(This was originally posted in The Print by Amrita Nayak Dutta)
Warnings, ineligibility for promotions and awards, and ‘suitable’ administrative actions — the Indian Navy has set strict new penalties for its personnel, both male and female, if they fail to maintain a high level of fitness standards, top defence sources told ThePrint.
A 300-metre shuttle run in under 65 seconds, dive into swimming pool from a 5-metre-high platform, 1.5-km run within 13 minutes are some of the physical efficiency test (PET) parameters the Navy has set in its new and stringent guidelines.
PETs are conducted for naval officers and sailors routinely. However, under the new guidelines those who fail to clear PETs in specific time-frames will face strict action, the sources said.
Issued in February, the guidelines are set to come into effect from this month, according to the sources. The PET parameters are separate for male and female naval personnel.
ThePrint reached the Navy spokesperson via a text message for a comment on the move. This report will be updated when a response is received.
A senior Navy officer said the force had always been strict about the fitness standards maintained by its personnel, and they are connected to promotions. Guidelines to this effect are promulgated by the service from time to time, the officer said.
What the guidelines say
According to the guidelines, in case a naval officer or a sailor fails to qualify the PETs, they will be counselled by the commanding officer (CO) and the head of the department, respectively. After this, they will undergo a mandatory retest.
If they fail to qualify for the retest after 90 days, they will be issued a formal warning by the CO, a copy of which will be attached to their annual confidential report — which plays a key role in deciding on promotions.
In case they fail to pass the test even after 180 days, they would not be eligible for recommendation for awards, deputation, courses or even extension of service or re-employment, according to the guidelines.
They will also secure a negative weightage for sea-time selection (sea tenures) and their time-scale promotions will be withheld until they clear the test.
The personnel also won’t be eligible for accelerated promotion, or be recommended for awards. Moreover, they will be marked as non-eligible for volunteer courses and grant of re-engagement by units.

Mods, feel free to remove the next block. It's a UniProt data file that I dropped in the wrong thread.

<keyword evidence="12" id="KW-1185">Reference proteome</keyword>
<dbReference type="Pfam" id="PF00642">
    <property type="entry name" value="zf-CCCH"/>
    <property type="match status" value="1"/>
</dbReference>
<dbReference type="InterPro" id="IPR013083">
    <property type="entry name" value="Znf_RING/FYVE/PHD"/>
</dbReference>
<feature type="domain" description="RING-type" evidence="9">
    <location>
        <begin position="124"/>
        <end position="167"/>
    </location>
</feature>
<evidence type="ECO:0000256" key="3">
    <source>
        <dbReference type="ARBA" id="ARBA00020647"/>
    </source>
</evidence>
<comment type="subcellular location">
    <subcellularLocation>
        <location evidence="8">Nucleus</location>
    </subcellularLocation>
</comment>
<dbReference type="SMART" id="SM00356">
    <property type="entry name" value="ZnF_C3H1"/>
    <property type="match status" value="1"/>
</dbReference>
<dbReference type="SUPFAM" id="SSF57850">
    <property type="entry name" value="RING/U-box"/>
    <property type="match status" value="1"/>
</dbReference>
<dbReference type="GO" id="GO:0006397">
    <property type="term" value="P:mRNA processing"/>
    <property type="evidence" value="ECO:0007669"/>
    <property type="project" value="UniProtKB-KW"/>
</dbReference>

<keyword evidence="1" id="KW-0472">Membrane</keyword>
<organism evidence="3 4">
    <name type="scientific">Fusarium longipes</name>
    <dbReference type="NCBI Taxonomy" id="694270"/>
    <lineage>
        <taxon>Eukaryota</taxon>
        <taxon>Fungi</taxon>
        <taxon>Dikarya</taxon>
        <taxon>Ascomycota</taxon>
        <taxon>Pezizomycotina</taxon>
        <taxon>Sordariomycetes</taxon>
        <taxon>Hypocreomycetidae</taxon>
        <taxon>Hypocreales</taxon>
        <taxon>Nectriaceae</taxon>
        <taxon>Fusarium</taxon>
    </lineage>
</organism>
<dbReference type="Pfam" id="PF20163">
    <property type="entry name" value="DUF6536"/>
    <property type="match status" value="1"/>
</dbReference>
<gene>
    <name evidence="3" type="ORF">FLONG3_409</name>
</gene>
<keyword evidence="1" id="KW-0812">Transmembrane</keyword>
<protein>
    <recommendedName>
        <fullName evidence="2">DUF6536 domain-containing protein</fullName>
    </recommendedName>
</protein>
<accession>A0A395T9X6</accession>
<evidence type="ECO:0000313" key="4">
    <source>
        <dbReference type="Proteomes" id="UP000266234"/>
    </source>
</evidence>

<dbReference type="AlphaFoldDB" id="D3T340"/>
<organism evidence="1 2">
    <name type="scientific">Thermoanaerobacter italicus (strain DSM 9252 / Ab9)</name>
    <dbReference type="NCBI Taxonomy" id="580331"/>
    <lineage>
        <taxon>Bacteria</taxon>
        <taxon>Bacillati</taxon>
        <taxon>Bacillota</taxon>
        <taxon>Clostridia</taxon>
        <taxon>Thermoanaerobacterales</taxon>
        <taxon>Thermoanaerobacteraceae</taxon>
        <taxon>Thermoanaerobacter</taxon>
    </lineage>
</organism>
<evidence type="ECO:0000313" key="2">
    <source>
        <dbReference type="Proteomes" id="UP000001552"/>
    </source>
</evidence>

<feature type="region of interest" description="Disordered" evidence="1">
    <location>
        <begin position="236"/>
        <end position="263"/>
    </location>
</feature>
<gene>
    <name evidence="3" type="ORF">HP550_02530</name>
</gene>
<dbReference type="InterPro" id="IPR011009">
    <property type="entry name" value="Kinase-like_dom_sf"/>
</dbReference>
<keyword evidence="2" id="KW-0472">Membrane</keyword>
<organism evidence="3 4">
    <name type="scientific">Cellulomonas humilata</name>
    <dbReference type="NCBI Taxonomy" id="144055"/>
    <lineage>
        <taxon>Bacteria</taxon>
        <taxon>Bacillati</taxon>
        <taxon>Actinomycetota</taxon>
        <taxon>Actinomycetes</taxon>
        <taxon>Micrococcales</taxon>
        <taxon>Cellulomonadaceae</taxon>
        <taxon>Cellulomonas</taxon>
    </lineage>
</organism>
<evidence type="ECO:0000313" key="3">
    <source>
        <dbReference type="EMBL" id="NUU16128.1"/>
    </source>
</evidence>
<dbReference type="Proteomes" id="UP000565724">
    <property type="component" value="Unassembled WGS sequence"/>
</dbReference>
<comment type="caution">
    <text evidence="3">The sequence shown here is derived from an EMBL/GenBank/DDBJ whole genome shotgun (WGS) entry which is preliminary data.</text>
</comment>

In case officers fail to qualify PETs even after 270 days, they will be issued show cause notices, three months after which “suitable administrative action” will be taken against them. Sailors will be penalised in a similar fashion.
Another senior Navy officer said a “suitable administrative action” in this context could also mean removal from service.
“Earlier, the physical fitness standards were maintained more at an individual’s level, but now they have been made more unit-oriented. For instance, the warning to be issued by COs after a certain time period… They have linked fixed durations of failure in PET to specific administrative actions,” the second officer said.
While warnings used to be issued earlier too, there were no specific time-frames with listed punitive actions against them.
The officer also said while fitness is maintained largely by most naval personnel, the move is aimed at a small percentage of personnel who were possibly not taking the PETs seriously.
The new guidelines say the PETs for both sailors and officers would be conducted every six months at command and fleet headquarters.
Revised standards for fitness
The existing PET standards have been revised in the new guidelines, making them more stringent with a reduced grade spectrum. The parameters are specific for age groups, and for men and women naval personnel.
For instance, a 300-metre shuttle run has been reintroduced as a new parameter for the PETs, which male personnel have to complete within 65 seconds, and women personnel below 30 years of age within 90 seconds.
Similarly, dives into swimming pools — from a height of 5m as against the earlier norm of 3m — have been made compulsory for all male personnel except those aged above 50. For female personnel, a 5-metre dive is compulsory for those below 45 years.
For females in the age group 45-50, a 1-km run has to be completed within 10 and a half minutes. For men in the same age group, a 1.5-km run has to be completed within 13 minutes.
Additionally, the Navy would also keep a tab on obese naval personnel. The guidelines also ask commands to conduct surprise tests of units under them to check the physical fitness of personnel.
All three military services have mandatory physical proficiency tests, which personnel have to qualify once a year.